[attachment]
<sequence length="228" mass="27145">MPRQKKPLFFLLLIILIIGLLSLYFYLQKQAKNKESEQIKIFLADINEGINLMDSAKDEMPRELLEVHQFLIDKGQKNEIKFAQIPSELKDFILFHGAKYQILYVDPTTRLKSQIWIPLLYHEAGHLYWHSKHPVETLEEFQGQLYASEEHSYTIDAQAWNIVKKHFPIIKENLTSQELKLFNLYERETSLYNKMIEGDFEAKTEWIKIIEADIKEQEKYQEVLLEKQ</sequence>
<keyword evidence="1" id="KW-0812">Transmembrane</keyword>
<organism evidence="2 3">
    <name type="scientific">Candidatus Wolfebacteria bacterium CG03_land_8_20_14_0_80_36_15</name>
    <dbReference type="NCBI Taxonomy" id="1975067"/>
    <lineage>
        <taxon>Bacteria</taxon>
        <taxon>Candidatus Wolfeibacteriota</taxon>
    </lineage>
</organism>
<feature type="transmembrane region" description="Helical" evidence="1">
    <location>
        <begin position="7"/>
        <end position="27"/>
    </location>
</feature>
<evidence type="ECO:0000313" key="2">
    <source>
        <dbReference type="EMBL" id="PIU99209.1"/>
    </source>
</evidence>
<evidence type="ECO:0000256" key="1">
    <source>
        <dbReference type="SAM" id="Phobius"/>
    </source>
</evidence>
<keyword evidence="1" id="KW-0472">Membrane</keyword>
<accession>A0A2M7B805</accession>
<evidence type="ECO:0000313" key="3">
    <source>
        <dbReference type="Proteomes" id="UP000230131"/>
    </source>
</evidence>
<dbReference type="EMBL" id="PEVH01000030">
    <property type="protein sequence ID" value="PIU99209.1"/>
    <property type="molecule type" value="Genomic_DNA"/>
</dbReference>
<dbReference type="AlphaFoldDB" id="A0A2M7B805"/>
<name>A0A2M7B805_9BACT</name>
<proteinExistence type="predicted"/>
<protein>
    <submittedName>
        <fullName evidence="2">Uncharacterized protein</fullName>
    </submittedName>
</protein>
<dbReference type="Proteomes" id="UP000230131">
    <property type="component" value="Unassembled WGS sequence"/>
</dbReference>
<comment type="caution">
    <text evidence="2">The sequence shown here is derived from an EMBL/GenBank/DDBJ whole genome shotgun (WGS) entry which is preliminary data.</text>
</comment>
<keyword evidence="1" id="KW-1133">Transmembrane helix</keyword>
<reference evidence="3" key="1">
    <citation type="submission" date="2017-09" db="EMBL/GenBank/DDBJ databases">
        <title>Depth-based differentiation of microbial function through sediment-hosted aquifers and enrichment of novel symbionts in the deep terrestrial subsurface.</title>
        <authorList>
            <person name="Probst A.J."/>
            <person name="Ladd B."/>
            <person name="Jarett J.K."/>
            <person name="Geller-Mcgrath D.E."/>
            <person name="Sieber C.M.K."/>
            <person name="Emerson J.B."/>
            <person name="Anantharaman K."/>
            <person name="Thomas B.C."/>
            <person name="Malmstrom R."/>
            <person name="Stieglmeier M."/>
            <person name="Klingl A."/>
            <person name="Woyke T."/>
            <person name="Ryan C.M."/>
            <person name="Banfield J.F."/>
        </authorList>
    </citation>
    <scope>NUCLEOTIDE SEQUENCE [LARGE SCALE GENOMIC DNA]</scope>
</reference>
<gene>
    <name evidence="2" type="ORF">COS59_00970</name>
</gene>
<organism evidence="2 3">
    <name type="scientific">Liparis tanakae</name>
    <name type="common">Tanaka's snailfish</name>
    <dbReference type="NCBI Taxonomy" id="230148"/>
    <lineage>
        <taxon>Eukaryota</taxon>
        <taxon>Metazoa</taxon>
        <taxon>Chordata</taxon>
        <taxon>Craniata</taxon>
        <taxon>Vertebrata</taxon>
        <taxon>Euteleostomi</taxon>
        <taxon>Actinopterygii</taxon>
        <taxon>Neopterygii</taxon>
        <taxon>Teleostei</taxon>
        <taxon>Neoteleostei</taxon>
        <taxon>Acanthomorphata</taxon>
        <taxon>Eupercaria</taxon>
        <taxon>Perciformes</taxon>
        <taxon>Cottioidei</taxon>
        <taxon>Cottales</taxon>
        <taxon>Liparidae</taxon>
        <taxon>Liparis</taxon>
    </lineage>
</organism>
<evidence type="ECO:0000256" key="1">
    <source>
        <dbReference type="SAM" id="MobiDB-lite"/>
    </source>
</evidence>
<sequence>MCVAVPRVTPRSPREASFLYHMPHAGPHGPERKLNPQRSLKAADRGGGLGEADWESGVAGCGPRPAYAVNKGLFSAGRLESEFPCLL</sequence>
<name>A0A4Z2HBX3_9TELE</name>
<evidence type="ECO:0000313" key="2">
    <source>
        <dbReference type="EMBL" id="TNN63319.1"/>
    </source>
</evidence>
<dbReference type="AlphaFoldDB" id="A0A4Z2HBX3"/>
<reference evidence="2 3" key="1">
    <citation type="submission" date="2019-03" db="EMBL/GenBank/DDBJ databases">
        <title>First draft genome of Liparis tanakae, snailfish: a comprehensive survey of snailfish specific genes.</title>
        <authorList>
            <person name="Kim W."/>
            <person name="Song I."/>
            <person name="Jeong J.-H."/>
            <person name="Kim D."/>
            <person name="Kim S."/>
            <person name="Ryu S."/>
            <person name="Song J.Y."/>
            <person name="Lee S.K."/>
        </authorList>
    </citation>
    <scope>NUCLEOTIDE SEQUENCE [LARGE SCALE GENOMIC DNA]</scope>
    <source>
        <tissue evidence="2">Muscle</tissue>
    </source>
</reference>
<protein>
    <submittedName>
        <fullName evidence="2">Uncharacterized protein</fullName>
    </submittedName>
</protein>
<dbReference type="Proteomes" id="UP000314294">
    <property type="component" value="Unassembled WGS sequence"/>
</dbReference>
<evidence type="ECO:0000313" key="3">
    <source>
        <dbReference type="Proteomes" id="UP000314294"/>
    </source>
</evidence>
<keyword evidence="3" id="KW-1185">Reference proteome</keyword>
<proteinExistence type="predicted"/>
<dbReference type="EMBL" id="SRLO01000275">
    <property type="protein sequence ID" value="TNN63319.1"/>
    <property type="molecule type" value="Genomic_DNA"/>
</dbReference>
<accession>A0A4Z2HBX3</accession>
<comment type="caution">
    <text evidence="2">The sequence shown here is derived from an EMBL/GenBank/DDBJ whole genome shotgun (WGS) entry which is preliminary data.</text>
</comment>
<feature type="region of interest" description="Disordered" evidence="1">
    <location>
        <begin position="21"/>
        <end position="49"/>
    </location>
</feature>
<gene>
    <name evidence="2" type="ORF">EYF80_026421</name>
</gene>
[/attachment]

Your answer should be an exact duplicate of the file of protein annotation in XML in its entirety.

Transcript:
<sequence length="228" mass="27145">MPRQKKPLFFLLLIILIIGLLSLYFYLQKQAKNKESEQIKIFLADINEGINLMDSAKDEMPRELLEVHQFLIDKGQKNEIKFAQIPSELKDFILFHGAKYQILYVDPTTRLKSQIWIPLLYHEAGHLYWHSKHPVETLEEFQGQLYASEEHSYTIDAQAWNIVKKHFPIIKENLTSQELKLFNLYERETSLYNKMIEGDFEAKTEWIKIIEADIKEQEKYQEVLLEKQ</sequence>
<keyword evidence="1" id="KW-0812">Transmembrane</keyword>
<organism evidence="2 3">
    <name type="scientific">Candidatus Wolfebacteria bacterium CG03_land_8_20_14_0_80_36_15</name>
    <dbReference type="NCBI Taxonomy" id="1975067"/>
    <lineage>
        <taxon>Bacteria</taxon>
        <taxon>Candidatus Wolfeibacteriota</taxon>
    </lineage>
</organism>
<feature type="transmembrane region" description="Helical" evidence="1">
    <location>
        <begin position="7"/>
        <end position="27"/>
    </location>
</feature>
<evidence type="ECO:0000313" key="2">
    <source>
        <dbReference type="EMBL" id="PIU99209.1"/>
    </source>
</evidence>
<evidence type="ECO:0000256" key="1">
    <source>
        <dbReference type="SAM" id="Phobius"/>
    </source>
</evidence>
<keyword evidence="1" id="KW-0472">Membrane</keyword>
<accession>A0A2M7B805</accession>
<evidence type="ECO:0000313" key="3">
    <source>
        <dbReference type="Proteomes" id="UP000230131"/>
    </source>
</evidence>
<dbReference type="EMBL" id="PEVH01000030">
    <property type="protein sequence ID" value="PIU99209.1"/>
    <property type="molecule type" value="Genomic_DNA"/>
</dbReference>
<dbReference type="AlphaFoldDB" id="A0A2M7B805"/>
<name>A0A2M7B805_9BACT</name>
<proteinExistence type="predicted"/>
<protein>
    <submittedName>
        <fullName evidence="2">Uncharacterized protein</fullName>
    </submittedName>
</protein>
<dbReference type="Proteomes" id="UP000230131">
    <property type="component" value="Unassembled WGS sequence"/>
</dbReference>
<comment type="caution">
    <text evidence="2">The sequence shown here is derived from an EMBL/GenBank/DDBJ whole genome shotgun (WGS) entry which is preliminary data.</text>
</comment>
<keyword evidence="1" id="KW-1133">Transmembrane helix</keyword>
<reference evidence="3" key="1">
    <citation type="submission" date="2017-09" db="EMBL/GenBank/DDBJ databases">
        <title>Depth-based differentiation of microbial function through sediment-hosted aquifers and enrichment of novel symbionts in the deep terrestrial subsurface.</title>
        <authorList>
            <person name="Probst A.J."/>
            <person name="Ladd B."/>
            <person name="Jarett J.K."/>
            <person name="Geller-Mcgrath D.E."/>
            <person name="Sieber C.M.K."/>
            <person name="Emerson J.B."/>
            <person name="Anantharaman K."/>
            <person name="Thomas B.C."/>
            <person name="Malmstrom R."/>
            <person name="Stieglmeier M."/>
            <person name="Klingl A."/>
            <person name="Woyke T."/>
            <person name="Ryan C.M."/>
            <person name="Banfield J.F."/>
        </authorList>
    </citation>
    <scope>NUCLEOTIDE SEQUENCE [LARGE SCALE GENOMIC DNA]</scope>
</reference>
<gene>
    <name evidence="2" type="ORF">COS59_00970</name>
</gene>
<organism evidence="2 3">
    <name type="scientific">Liparis tanakae</name>
    <name type="common">Tanaka's snailfish</name>
    <dbReference type="NCBI Taxonomy" id="230148"/>
    <lineage>
        <taxon>Eukaryota</taxon>
        <taxon>Metazoa</taxon>
        <taxon>Chordata</taxon>
        <taxon>Craniata</taxon>
        <taxon>Vertebrata</taxon>
        <taxon>Euteleostomi</taxon>
        <taxon>Actinopterygii</taxon>
        <taxon>Neopterygii</taxon>
        <taxon>Teleostei</taxon>
        <taxon>Neoteleostei</taxon>
        <taxon>Acanthomorphata</taxon>
        <taxon>Eupercaria</taxon>
        <taxon>Perciformes</taxon>
        <taxon>Cottioidei</taxon>
        <taxon>Cottales</taxon>
        <taxon>Liparidae</taxon>
        <taxon>Liparis</taxon>
    </lineage>
</organism>
<evidence type="ECO:0000256" key="1">
    <source>
        <dbReference type="SAM" id="MobiDB-lite"/>
    </source>
</evidence>
<sequence>MCVAVPRVTPRSPREASFLYHMPHAGPHGPERKLNPQRSLKAADRGGGLGEADWESGVAGCGPRPAYAVNKGLFSAGRLESEFPCLL</sequence>
<name>A0A4Z2HBX3_9TELE</name>
<evidence type="ECO:0000313" key="2">
    <source>
        <dbReference type="EMBL" id="TNN63319.1"/>
    </source>
</evidence>
<dbReference type="AlphaFoldDB" id="A0A4Z2HBX3"/>
<reference evidence="2 3" key="1">
    <citation type="submission" date="2019-03" db="EMBL/GenBank/DDBJ databases">
        <title>First draft genome of Liparis tanakae, snailfish: a comprehensive survey of snailfish specific genes.</title>
        <authorList>
            <person name="Kim W."/>
            <person name="Song I."/>
            <person name="Jeong J.-H."/>
            <person name="Kim D."/>
            <person name="Kim S."/>
            <person name="Ryu S."/>
            <person name="Song J.Y."/>
            <person name="Lee S.K."/>
        </authorList>
    </citation>
    <scope>NUCLEOTIDE SEQUENCE [LARGE SCALE GENOMIC DNA]</scope>
    <source>
        <tissue evidence="2">Muscle</tissue>
    </source>
</reference>
<protein>
    <submittedName>
        <fullName evidence="2">Uncharacterized protein</fullName>
    </submittedName>
</protein>
<dbReference type="Proteomes" id="UP000314294">
    <property type="component" value="Unassembled WGS sequence"/>
</dbReference>
<evidence type="ECO:0000313" key="3">
    <source>
        <dbReference type="Proteomes" id="UP000314294"/>
    </source>
</evidence>
<keyword evidence="3" id="KW-1185">Reference proteome</keyword>
<proteinExistence type="predicted"/>
<dbReference type="EMBL" id="SRLO01000275">
    <property type="protein sequence ID" value="TNN63319.1"/>
    <property type="molecule type" value="Genomic_DNA"/>
</dbReference>
<accession>A0A4Z2HBX3</accession>
<comment type="caution">
    <text evidence="2">The sequence shown here is derived from an EMBL/GenBank/DDBJ whole genome shotgun (WGS) entry which is preliminary data.</text>
</comment>
<feature type="region of interest" description="Disordered" evidence="1">
    <location>
        <begin position="21"/>
        <end position="49"/>
    </location>
</feature>
<gene>
    <name evidence="2" type="ORF">EYF80_026421</name>
</gene>